Kansas City and Memphis barbecue are kissing cousins: a Black pit master from Memphis named Henry Perry, who migrated to the city in 1921 and opened its first barbecue stand, is considered the father of Kansas City barbecue. But in contrast to the other three regions, Kansas Citians are marvelously tolerant when it comes to what foods merit smoking. Beef, pork, chicken, lamb, ham and even jackfruit can all be found on the menus of local Q joints. The city is also home to the world’s biggest barbecue cook-off, the annual World Series of Barbecue, held in conjunction with the American Royal livestock show and rodeo in the fall.
But the signature KC items are pork spareribs and burnt ends. Spareribs need no explanation; in KC, they’re served either dry with sauce on the side or glazed with a Kansas City-style, tomato-based sauce. Burnt ends are crunchy-yet-chewy chunks of beef brisket carved from the point, which cooks quicker than the rest of the slab. Like lobster, this onetime throwaway item — Arthur Bryant’s Barbeque served them free to patrons waiting in line for their orders — has become a prized delicacy, one so much in demand that many restaurants now simply cut cubes of beef off the rest of the slab and pass them off as the genuine article.
The key to seasoning Kansas City Q is sweetness, with a few exceptions. Dry rubs use brown sugar as a base, and many of the best-known sauces use molasses as a key ingredient. You can make your own KC-style dry rub with just a few simple spices that you probably have on hand, in the following ratios:
KC-STYLE DRY RUB
1 part onion powder
1 part garlic powder
1 part chili powder of your choice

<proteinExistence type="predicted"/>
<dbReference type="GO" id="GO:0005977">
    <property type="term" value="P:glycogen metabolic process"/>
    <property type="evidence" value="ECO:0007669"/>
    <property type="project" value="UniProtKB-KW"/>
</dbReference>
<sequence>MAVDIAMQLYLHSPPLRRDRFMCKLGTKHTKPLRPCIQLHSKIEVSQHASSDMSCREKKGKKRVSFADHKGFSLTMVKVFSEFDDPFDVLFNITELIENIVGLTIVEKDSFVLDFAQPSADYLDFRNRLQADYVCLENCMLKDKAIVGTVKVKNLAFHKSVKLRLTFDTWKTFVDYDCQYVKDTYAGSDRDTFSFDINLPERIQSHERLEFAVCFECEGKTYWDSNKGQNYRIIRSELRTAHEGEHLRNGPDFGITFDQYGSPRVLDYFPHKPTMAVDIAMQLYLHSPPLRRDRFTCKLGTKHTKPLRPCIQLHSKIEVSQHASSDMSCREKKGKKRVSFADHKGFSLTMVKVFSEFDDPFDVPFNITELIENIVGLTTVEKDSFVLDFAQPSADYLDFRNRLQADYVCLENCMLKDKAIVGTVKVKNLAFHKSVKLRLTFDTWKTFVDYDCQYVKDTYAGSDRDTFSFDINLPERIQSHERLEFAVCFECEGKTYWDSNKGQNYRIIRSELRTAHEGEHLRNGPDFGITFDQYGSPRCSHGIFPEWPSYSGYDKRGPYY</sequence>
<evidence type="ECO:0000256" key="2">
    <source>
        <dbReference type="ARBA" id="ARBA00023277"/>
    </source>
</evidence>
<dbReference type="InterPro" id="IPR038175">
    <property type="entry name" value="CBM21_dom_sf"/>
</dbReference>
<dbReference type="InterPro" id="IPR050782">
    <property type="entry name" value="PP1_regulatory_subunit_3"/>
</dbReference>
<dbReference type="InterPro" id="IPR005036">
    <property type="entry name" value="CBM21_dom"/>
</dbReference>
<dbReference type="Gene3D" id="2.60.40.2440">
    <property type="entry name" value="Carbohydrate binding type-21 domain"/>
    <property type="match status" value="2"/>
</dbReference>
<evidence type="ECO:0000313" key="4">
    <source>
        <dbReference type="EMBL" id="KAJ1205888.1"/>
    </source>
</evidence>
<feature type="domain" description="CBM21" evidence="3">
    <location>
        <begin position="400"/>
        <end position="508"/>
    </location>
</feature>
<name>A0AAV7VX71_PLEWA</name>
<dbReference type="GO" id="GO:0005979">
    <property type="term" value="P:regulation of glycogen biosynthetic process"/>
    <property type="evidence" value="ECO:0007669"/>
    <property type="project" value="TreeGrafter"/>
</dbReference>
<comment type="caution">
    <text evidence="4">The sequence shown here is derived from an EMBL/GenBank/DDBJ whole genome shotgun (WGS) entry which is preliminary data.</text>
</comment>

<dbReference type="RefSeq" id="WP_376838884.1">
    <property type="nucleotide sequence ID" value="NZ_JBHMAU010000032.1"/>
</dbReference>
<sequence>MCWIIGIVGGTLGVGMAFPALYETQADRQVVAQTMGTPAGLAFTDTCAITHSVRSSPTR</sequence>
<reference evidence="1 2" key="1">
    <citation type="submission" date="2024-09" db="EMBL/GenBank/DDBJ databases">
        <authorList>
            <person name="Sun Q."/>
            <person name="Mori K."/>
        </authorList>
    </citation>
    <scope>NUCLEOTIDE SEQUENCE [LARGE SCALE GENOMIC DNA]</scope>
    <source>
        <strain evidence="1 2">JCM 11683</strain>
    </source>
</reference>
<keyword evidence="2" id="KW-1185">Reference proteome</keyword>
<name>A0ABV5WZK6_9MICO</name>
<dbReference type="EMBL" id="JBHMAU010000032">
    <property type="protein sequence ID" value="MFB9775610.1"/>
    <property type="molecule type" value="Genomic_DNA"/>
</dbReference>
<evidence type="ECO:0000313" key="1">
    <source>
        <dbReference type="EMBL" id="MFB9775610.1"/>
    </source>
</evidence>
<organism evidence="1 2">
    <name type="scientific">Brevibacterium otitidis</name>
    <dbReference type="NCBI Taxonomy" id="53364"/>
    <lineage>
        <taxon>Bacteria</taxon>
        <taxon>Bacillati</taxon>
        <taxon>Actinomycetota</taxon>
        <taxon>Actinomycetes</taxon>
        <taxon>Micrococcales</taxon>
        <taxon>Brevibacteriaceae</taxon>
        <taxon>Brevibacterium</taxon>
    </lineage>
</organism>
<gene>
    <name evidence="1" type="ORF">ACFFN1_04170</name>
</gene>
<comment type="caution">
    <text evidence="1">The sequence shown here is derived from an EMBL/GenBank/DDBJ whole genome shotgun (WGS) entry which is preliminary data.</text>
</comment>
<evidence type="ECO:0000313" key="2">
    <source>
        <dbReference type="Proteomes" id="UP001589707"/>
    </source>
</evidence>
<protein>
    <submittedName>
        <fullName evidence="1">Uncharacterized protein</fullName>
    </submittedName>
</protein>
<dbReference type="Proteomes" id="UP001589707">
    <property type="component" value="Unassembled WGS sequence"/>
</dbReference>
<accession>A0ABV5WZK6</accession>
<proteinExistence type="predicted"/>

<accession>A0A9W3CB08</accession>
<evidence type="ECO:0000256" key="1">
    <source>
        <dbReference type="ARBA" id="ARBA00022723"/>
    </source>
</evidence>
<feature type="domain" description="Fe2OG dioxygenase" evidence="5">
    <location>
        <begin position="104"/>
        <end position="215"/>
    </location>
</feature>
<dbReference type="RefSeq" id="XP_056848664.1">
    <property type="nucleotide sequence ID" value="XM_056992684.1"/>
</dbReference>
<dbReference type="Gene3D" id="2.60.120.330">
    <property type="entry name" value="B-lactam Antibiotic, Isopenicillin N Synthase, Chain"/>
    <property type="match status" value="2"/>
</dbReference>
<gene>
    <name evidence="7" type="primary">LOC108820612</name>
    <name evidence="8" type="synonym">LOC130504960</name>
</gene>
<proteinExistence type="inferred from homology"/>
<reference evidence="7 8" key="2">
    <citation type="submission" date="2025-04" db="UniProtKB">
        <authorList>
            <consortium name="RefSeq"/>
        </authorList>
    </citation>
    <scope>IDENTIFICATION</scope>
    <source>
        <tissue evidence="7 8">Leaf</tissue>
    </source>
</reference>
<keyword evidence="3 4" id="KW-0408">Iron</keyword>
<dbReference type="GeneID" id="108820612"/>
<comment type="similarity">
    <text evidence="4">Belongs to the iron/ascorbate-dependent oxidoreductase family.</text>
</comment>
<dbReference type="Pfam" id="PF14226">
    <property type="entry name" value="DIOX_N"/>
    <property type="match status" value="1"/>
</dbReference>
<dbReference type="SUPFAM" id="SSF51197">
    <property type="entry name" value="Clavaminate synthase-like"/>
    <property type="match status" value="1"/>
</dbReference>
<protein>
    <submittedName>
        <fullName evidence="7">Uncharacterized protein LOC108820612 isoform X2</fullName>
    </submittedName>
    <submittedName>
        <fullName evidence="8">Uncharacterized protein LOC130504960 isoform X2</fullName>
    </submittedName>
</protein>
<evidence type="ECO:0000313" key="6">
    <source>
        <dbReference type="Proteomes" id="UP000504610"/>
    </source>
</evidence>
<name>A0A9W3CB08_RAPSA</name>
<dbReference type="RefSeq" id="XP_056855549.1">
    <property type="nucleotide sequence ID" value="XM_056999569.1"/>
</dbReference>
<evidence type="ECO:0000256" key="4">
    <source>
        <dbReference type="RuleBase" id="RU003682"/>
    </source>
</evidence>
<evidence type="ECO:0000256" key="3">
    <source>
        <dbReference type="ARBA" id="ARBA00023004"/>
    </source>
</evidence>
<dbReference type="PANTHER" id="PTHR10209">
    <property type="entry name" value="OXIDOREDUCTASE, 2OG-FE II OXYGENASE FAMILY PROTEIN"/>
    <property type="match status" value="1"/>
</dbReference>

1 part cayenne pepper (omit for a milder rub)
1 part salt
1 part black pepper
4 parts paprika
8 parts brown sugar
METHOD: If you use one tablespoon as a base, this would be one tablespoon of most of the ingredients, ¼ cup paprika and 1/2 cup brown sugar, yielding 1 1/8 cups. Whisk all the ingredients together in a bowl or shake them in a container. Store the container in a cool dry place until you’re ready to rub (here’s how).
You can find Kansas City-style barbecue sauces at most supermarkets; I find most of them too sweet for my taste, with Aldi’s Burman’s Kansas City barbecue sauce being a notable exception. My own sauce recipe is a knockoff of Gates’ Bar-B-Q sauce, which stands out from most KC sauces for being more tangy than sweet:
KC-STYLE BBQ SAUCE
1 22-ounce can tomato puree plus ½ cup tomato ketchup OR 1 28-ounce bottle tomato ketchup
½ cup Worcestershire sauce
½ cup distilled white or apple cider vinegar
2 tablespoons brown sugar
½ tablespoon onion powder
1 tablespoon black pepper
1 tablespoon ground cumin
Cayenne pepper to taste (omit for a milder sauce)
METHOD: Combine all ingredients in a saucepan and heat just to the boil. Reduce heat to low, cover and simmer, stirring occasionally, for 30 minutes. Allow to cool and then store in bottles. The sauce will keep for at least one month in the refrigerator.
Pro Tip: Save time and effort by ordering Gates’ sauce online from the company website, gatesbbq.com (or Amazon.com) It comes in Original, Extra Hot (the version I prefer) and Sweet & Mild, the last of these Gates’ concession to the molasses craze.
Get grilling! For a great “How To” with tips on BBQing in the city — and information about Philly’s fire codes — see “All Up in Your Grill” (The Local, June 2019) Next month, my top spots for authentic local BBQ. Feel free to leave your own personal favorites in the comments below.